These days, the business of basketball is good for the Portland Trail Blazers. However, not too long ago, the City of Roses tagged their only pro sports team by another name: the Jail Blazers.
The era of the Jail Blazers is an interesting and lengthy time period, through which it extends from J.R. Rider’s heyday, until really 2005. Whereas, the Blazers had been branded with this label for a while, I chose to further examine Burnside’s best from ’01 through the ’04 season.
This focus of the Portland Trail Blazers begins as Coach Mike Dunleavy departs and Maurice Cheeks settles in during the ’01-’02 season. During his tenure (through ’04-’05), Cheeks had the distinct pleasure of coaching some of the more talented and dysfunctional NBA players to ever walk through the Rose Garden.
Notable Blazers include: Bonzi Wells, Rasheed Wallace, Damon Stoudamire, Zach Randolph, Ruben Patterson, Scottie Pippen, Chris Dudley, Arvydas Sabonis, Darius Miles and Qyntel Woods, straight out of Northeast Mississippi Community College.
With stints from: Shawn Kemp, Omar Cook and Ruben Boumtje-Boumtje (solely included so I could have an excuse to write his name).
Stories of various Blazers acting out towards the public and each other seem to stretch deep. Cursing at autograph seekers, stealing from teammates and even threatening press staffers was just another day at the office. The hell with this city, I’m gonna go out and get mine. That was in essence, the all-encompassing attitude surrounding the Blazers. When pro athletes are looked upon as role models, especially in a city supporting only one sports franchise, the Blazers fell short of expectations.
Not to trounce the entirety of the squad, there were members who still upheld a professional class and attitude about them. Guys like Dudley, Sabonis and Pippen all believed in good community outreach. The trouble is, because most of the news was centered on the negativity surrounding the team, Portland’s image suffered immensely.
And there was plenty of negativity to choose from.
Patterson: a registered sex offender and was arrested for felony domestic abuse against his wife at the time.
Randolph: DUI and punched out Patterson during practice.
Stoudamire: Multiple marijuana charges including speeding while under the influence and trying to gain access through an airport metal detector with 1.5 ounces of the drug wrapped in aluminum foil.
Woods: Marijuana charge and was also arrested for animal abuse because of participation in a dog fighting operation.
Kemp: Had to leave the Blazers mid-season to enter rehab for cocaine and alcohol abuse.
Wells: “They (the fans) really don’t matter to us.”
Wallace: Besides his records for most technical fouls, he also threatened a ref after a game (Although, it was Tim Donaghy, so in retrospect…)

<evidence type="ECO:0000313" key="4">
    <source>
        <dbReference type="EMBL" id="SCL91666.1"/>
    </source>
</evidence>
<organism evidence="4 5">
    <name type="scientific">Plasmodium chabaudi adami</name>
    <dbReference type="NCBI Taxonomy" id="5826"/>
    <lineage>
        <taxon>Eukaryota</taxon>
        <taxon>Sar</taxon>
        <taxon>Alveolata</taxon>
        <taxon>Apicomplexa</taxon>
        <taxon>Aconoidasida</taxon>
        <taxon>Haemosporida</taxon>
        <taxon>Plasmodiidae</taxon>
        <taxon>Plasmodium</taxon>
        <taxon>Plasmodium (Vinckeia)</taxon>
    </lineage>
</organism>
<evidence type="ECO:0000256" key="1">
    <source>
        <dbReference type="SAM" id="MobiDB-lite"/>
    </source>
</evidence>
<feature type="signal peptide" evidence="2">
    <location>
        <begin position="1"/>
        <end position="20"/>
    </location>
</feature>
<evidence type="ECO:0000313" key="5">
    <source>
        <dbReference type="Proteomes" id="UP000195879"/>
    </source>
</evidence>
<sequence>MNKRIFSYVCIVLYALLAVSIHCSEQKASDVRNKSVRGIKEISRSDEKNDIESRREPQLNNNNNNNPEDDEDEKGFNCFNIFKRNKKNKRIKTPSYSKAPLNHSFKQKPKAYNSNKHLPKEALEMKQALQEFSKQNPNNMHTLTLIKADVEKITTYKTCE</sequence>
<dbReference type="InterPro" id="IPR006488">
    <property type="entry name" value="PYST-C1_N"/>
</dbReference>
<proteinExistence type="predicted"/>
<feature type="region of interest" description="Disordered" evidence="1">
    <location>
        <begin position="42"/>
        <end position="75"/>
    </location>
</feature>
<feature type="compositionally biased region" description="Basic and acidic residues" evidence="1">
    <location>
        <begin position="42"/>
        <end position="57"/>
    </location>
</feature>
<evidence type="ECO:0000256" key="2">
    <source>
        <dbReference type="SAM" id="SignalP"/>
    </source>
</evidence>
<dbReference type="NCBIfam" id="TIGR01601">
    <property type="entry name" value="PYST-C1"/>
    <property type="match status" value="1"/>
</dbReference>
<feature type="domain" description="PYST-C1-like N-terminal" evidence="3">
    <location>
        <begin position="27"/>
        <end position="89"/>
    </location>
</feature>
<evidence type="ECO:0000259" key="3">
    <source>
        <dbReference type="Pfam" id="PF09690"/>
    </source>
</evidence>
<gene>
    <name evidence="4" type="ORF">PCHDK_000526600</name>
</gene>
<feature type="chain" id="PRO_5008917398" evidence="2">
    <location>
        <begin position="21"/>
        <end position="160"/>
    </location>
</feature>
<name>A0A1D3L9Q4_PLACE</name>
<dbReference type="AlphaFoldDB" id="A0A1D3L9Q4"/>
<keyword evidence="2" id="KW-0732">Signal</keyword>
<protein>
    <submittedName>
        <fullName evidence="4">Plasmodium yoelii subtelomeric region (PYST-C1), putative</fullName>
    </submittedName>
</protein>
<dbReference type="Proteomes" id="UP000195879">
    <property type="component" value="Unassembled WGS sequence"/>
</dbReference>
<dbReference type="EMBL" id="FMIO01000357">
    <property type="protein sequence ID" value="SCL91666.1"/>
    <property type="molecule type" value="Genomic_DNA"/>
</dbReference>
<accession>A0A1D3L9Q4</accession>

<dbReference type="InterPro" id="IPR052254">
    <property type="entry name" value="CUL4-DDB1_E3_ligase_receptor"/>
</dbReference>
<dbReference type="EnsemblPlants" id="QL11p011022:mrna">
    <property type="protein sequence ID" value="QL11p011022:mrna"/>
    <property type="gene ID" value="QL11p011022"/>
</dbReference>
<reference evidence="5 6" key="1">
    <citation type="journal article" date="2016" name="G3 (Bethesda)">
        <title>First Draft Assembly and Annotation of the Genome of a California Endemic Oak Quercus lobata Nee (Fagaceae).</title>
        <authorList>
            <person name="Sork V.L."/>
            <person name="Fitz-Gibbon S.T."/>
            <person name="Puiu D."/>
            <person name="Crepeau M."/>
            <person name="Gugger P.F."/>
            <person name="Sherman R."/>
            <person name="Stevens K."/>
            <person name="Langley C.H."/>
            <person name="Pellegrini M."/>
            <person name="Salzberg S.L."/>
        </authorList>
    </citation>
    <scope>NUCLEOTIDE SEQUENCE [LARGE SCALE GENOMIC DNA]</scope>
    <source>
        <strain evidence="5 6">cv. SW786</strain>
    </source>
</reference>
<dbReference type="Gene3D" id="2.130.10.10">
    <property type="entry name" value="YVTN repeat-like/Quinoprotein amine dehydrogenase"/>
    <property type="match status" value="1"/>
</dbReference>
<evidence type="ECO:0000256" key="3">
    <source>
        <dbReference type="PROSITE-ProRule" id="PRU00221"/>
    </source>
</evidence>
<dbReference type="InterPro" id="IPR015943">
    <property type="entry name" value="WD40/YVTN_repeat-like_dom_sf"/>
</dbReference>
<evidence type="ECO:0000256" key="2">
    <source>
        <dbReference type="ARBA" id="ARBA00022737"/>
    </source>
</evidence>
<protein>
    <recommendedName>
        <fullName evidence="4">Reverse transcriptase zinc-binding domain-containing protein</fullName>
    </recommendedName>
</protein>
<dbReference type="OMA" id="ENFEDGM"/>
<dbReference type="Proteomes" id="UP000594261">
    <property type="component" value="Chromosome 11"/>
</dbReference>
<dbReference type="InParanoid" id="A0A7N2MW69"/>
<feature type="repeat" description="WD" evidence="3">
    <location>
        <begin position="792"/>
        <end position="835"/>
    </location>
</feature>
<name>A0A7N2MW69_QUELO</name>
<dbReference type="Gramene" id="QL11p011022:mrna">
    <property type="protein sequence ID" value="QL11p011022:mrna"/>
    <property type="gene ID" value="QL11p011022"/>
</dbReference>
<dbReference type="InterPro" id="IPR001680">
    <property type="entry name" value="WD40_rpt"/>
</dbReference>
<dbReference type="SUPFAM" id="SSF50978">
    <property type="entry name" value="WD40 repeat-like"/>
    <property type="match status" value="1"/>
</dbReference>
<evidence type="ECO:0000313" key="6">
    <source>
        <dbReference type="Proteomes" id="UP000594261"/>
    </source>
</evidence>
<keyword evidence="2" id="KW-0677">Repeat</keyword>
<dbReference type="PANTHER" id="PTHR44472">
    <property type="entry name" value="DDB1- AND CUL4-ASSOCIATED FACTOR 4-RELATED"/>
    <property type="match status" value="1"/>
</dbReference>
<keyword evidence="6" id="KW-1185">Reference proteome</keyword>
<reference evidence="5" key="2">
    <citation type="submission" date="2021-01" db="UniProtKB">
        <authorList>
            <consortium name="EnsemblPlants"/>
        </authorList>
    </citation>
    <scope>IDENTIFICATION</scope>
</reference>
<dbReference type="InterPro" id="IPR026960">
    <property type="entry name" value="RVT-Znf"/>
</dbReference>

But the Blazers were still winning.
In the three-year span from the 2001-2002 season until ’04, the Blazers had made the playoffs twice and in their lottery year, still won 41 games. Portland would have a strong showing in the regular season and then disappear in the playoffs. Then, as the ’03-’04 season was in full swing, Blazer management began to set in motion what would ultimately become the decimation of the Jail Blazers.
Portland unloaded Wells and traded ‘Sheed to the Hawks, where he played in one game before landing in Motown. With two of the front men for Jail Blazer nation gone, Portland began their road to redemption. Many still consider the following season part of the Jail Blazer tenure, with Stoudamire, Miles, Randolph, Patterson and Nick Van Exel still present with the team. That Blazer squad only managed to pull out 27 wins, but without as many off-court antics as its predecessors, the city was fine.
Then the summer of 2005 arrived.
Owner Paul Allen finally started to steer his money toward higher character guys, while newbie’s, Kevin Pritchard and Nate McMillan brought a new attitude and direction to the franchise. Both Prichard and McMillan took over the reins of the team in ’05 and after a tough 21-61 outing their first season, have completely turned around the organization. They started selecting talented guys that actually had desirable traits like leadership, integrity and that little thing no one on the old Blazers seemed to have, accountability. By bringing in young guys like Brandon Roy and LaMarcus Aldridge to build their team around, the Blazers have started to find success.
People are once again proud to rock the black and red in the Northwest. With the Sonics out of Seattle and no other pro franchise in the state of Oregon, Portlanders have embraced the Blazers new youth movement and it has paid dividends.
Many have the Blazers ranked third in the West going into this season behind the Lakers and Spurs. There’s no need to wait five years like Oklahoma City, Portland is ready to contend now. If it were up to me though, I would have just made Sabonis keep playing. Can’t stop that hook!
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